Dream House begins innocently enough. Daniel Craig is Will, a book editor who is leaving his job to begin life in his Dream House spending more time with his family and writing a novel.
Will is married to Libby (Rachel Weisz), and the couple has two young girls. Their Dream House is a fixer upper and Weisz has already begun the work when Craig comes home from his last day at work. Their chemistry is electric, which is not always the case with real life couples.
The first signs of fear come from Will’s children, who notice someone gazing into their window at night. Soon after, Will learns there was a gruesome murder in the home and sets in motion a psychological game of Twister that we wish had culminated in an “ah-ha” moment as we experienced in a film of a similar vein, The Others.
Naomi Watts is Anne, a character established as shrouded in mystery. Anne is a neighbor who may hold answers to the questions emerging from Craig’s Dream House. She informs him about the murder and how the patriarch of the family murdered his wife and two young girls.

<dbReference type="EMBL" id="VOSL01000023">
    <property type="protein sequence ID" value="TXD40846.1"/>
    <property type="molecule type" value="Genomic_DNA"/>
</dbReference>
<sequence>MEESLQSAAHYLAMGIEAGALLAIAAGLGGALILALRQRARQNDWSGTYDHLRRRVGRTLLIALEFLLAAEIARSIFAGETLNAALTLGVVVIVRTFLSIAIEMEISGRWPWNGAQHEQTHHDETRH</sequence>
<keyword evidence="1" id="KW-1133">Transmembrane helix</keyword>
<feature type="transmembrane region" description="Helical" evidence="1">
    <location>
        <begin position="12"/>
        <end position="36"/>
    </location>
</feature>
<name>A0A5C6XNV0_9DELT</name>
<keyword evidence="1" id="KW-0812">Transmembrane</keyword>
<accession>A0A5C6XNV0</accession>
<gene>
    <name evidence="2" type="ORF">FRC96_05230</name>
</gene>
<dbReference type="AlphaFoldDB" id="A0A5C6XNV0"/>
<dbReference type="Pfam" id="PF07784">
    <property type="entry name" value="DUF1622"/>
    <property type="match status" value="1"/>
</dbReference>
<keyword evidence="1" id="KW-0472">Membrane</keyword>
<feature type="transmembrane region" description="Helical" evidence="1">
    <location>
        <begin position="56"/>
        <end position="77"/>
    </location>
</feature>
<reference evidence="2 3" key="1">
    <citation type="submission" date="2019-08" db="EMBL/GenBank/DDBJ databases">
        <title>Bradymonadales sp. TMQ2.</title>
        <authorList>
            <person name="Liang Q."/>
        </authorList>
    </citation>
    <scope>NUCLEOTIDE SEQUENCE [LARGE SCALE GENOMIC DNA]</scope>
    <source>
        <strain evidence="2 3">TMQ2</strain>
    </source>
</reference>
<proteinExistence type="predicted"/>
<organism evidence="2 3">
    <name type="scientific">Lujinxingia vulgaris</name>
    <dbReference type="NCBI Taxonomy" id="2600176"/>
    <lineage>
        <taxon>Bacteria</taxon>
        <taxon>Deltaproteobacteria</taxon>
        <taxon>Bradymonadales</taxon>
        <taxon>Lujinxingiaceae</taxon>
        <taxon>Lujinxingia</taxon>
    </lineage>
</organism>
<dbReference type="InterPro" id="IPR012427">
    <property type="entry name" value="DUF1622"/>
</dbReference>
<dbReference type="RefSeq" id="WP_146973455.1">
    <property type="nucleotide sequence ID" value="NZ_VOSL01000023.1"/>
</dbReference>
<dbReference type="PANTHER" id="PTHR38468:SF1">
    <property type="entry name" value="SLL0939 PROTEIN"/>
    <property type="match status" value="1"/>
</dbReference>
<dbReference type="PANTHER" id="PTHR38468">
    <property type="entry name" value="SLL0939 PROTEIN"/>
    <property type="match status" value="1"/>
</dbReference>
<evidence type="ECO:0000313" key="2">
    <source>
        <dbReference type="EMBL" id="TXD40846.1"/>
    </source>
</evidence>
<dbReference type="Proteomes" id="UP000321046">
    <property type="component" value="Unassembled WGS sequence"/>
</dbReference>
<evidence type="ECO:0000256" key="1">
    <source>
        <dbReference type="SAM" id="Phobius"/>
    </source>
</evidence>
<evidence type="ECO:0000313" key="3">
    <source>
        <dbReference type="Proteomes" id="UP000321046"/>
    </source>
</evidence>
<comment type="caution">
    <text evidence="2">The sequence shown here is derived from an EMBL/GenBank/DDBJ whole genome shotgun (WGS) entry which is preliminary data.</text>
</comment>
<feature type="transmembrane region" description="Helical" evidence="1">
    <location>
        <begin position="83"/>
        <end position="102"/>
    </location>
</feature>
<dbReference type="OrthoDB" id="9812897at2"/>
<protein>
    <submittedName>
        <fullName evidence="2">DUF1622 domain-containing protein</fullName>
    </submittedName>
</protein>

Soon after, Will investigates the man who is charged with murdering his family, Peter Ward. His inquiry leads him to the mental institution where Ward supposedly lived and had been recently released. It is here that the movie enters a what is real and what’s psychologically construed phase. Unfortunately, this is where Dream House goes off its rails. It’s not that the movie doesn’t know what it wants to be -- an unfolding mystery wrapped in a horror film -- it's just that it simply never reaches its potential and its holes are plenty.
Craig gives a riveting performance, although it is a distraction at times when he slips into his natural U.K. accent which takes away from the film’s central theme: This is a film that is a journey inside the head of Craig’s character. As seen in the Dream House trailer, Will discovers he is Peter Ward. So, what is real? What is construed? Answers are given by the closing credits, but the audience never has anything strong to hold onto that gives credence to the power filmmakers are attempting to achieve.
Libby states, “Something is wrong with this house.” The set-up is all there for a thriller with a top notch pedigree. Between Craig, Weisz and Watts' star wattage and director Jim Sheridan’s stellar resume (In the Name of the Father, My Left Foot, In America), Dream House should have been dreamy. It is anything but.